Last year’s pandemic did little to dampen appetite for co-investments as investors sought asset-level transparency amid global uncertainty.
Placement agent and advisory firm Triago estimates the co-investments’ share of all shadow capital in 2020 was 32 percent – the same proportion as 2019. This was up from 29 percent in 2018.
By Triago’s estimate, the total amount of shadow capital – comprising direct investment, separately managed vehicles, and co-investment – fell somewhat during the pandemic: $179 billion compared with $216 billion in 2019, when overall private equity fundraising hit an all time high.
Still, the volume of shadow capital raised last year was only $10 billion less than in 2016 and 2017.
In spite of the pandemic-based uncertainty, the pressure to deploy capital remained. Shadow capital comprised just under 20 percent of all capital deployed in 2020, in line with just over 21 percent in 2019. By those numbers, co-investments alone accounted for about 6.5 percent – almost $60 billion – of equity deployed last year, versus 6.7 percent, almost $69 billion, in 2019.
That’s to say nothing of the dedicated capital for co-investment funds raised in the past year, which adds to Triago’s shadow capital total. Examples include Energy Capital Partners, which pulled in $3.5 billion for Energy Capital Partners Fund IV – co-investment; Carlyle Group, which raised $3.5 billion for AlpInvest Co-Investment Fund VIII; and Ardian, which raised €1 billion additionally in co-investment for its latest Ardian Buyout Fund VII, according to PEI data.
The California State Teachers’ Retirement System planned to build out its co-investment team despite the global pandemic, as of June. In March this year, the California Public Employees’ Retirement System revealed it had committed $2 billion to five customised investment accounts towards the end of 2020, hoping to reduce its private equity programme cost.
Facilitating asset-level transparency
A key trait of co-investment capital – high transparency through to underlying assets – is one it shares with single-asset secondaries processes in which stakes in a sole or concentrated handful of of companies are moved into a continuation vehicle. Single-asset deal volume almost tripled to $14 billion, accounting for 43 percent of GP-led deal volume, from a previous record $5 billion in 2019, where it only accounted for 20 percent, according to figures from Evercore’s Secondary Market Survey Results.
Triago estimates from last year on single asset and co-investment deal volume could represent the highest combined total for the two strategies on record.
“Appetite for co-invest remains very high across the board,” said a senior executive at an international investment manager with investment and advisory practices. “There are nuances in each market and complexity in participating, but we constantly have clients asking about secondaries and co-invest in their portfolios.”
Highly targeted single investments that can be thoroughly analysed and stress-tested – as with co-investments and single-asset secondaries deals – give comfort to investors in uncertain times, more so in many instances than investment in blind-pool PE funds, said Antoine Dréan, chair and founder of Triago.
While the two transaction types could compete, co-investments and single-asset secondaries deals are distinct in that they serve different purposes for different participants.
For sponsors, co-investments serve as a tool to help facilitate fundraising and deal execution.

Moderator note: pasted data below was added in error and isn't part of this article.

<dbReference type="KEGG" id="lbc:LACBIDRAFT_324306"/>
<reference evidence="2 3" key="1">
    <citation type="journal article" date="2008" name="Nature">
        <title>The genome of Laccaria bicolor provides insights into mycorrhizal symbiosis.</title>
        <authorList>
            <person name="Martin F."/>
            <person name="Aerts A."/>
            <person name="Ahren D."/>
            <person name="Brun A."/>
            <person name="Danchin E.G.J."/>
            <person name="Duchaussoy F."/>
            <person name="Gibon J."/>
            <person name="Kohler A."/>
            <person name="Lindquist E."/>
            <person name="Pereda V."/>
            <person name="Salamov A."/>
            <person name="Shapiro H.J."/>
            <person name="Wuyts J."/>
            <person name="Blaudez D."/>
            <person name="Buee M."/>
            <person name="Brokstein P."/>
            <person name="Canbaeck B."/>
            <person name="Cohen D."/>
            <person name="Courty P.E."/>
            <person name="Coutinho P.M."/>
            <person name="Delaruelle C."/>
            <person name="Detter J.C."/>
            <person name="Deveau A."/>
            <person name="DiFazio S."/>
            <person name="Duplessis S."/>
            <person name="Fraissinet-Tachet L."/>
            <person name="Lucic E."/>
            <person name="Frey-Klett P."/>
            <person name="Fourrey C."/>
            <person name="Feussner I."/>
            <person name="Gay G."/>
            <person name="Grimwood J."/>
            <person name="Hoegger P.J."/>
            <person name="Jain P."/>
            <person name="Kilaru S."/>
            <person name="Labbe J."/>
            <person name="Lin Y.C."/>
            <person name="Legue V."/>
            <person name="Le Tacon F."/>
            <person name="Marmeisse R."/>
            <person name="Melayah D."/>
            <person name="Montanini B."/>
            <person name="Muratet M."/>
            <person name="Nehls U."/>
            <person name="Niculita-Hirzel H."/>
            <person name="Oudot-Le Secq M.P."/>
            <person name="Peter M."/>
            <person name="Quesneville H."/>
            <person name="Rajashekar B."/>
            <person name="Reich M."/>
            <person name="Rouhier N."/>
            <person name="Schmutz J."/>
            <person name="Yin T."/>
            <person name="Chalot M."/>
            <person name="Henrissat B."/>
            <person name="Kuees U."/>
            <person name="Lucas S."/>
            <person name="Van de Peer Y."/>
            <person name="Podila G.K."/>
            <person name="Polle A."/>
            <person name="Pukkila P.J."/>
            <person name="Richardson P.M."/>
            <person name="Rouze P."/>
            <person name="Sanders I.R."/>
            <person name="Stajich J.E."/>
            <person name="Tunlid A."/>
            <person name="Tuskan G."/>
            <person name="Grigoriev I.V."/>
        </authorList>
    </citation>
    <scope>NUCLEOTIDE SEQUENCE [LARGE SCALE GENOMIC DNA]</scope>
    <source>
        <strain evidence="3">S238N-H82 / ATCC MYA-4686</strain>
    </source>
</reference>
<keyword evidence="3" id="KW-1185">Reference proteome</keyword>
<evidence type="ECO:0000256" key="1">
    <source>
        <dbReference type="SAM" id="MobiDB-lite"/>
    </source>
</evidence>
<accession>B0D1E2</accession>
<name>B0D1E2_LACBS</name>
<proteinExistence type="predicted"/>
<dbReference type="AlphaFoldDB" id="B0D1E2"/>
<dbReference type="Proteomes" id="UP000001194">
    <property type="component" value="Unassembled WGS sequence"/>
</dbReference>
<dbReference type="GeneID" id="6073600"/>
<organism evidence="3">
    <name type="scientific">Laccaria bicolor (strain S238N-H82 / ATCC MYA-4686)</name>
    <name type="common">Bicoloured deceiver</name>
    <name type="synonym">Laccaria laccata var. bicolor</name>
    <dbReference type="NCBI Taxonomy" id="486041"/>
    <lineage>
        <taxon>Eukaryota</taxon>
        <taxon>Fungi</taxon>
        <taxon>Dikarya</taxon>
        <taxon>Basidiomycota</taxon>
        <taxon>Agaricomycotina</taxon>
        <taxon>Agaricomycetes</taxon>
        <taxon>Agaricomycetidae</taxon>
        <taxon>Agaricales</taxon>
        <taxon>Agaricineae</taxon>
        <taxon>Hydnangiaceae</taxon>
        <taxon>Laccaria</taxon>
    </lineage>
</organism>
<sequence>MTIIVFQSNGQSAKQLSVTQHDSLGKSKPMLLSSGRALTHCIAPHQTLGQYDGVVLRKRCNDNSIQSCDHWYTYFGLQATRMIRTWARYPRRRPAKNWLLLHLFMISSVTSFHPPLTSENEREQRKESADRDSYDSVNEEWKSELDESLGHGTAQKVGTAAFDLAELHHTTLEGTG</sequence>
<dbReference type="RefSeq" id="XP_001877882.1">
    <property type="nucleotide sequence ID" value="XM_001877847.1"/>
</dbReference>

“To dilute the value of that tool is something one has to be very careful about,” said Fadi Samman, a partner who focuses on fund formation and secondaries at law firm Akin Gump.
In a single-asset secondaries deal, sponsors want to achieve two things: hold on to prized assets for longer, and provide liquidity to LPs.
As liquidity becomes less of a concern, there is partial convergence in the fundamental nature of these transactions, according to Samman.
“I don’t think they’re directly competitive, or at least not yet, because sponsors use them very differently,” said Samman.
While both deal types may look similar, they are negotiated differently in terms and how they are diligenced. Co-investments presuppose stronger alignment between sponsor and investor, given the investor is often, though not always, in the sponsor’s fund. Concentrated secondaries, conversely, are treated more like new asset acquisitions where alignment needs to be created and negotiated as a part of the structure and deal terms.
Unlike co-investments where fee-free transactions are common, there is almost always a fee in the secondaries deals. Secondaries deals also often contain multi-tiered carried interest levels based on different hurdles as well, according to Samman.
“The vast majority, 90 percent or more [of co-investments], is still happening for free” without general partner fee or carry, according to a senior investment banker at a global firm.
A lot of large LPs have strategic relationships with private fund sponsors and are enticed by the co-investment dealflow the GPs offer, according to Courtney Nowell, who co-leads law firm Morgan, Lewis & Bockius’s private funds practice. There has been a rise in side-car vehicles and comingled funds that invest in overflow from the flagship – some of which are either fee-free or have reduced fees, Nowell adds.
According to Nowell, this feature the the GP-LP relationship does not seem to be going anywhere soon.
“You have a number of giant institutional investors globally who compete with private equity or private fund shops for deals, particularly in the buyout space,” Nowell said.
“If an institutional investor can put together a team where they can evaluate direct investment opportunities themselves, and they don’t necessarily have to rely on a manger for diligence, that’s another pressure point on trying to charge fees in an area where you presently aren’t.”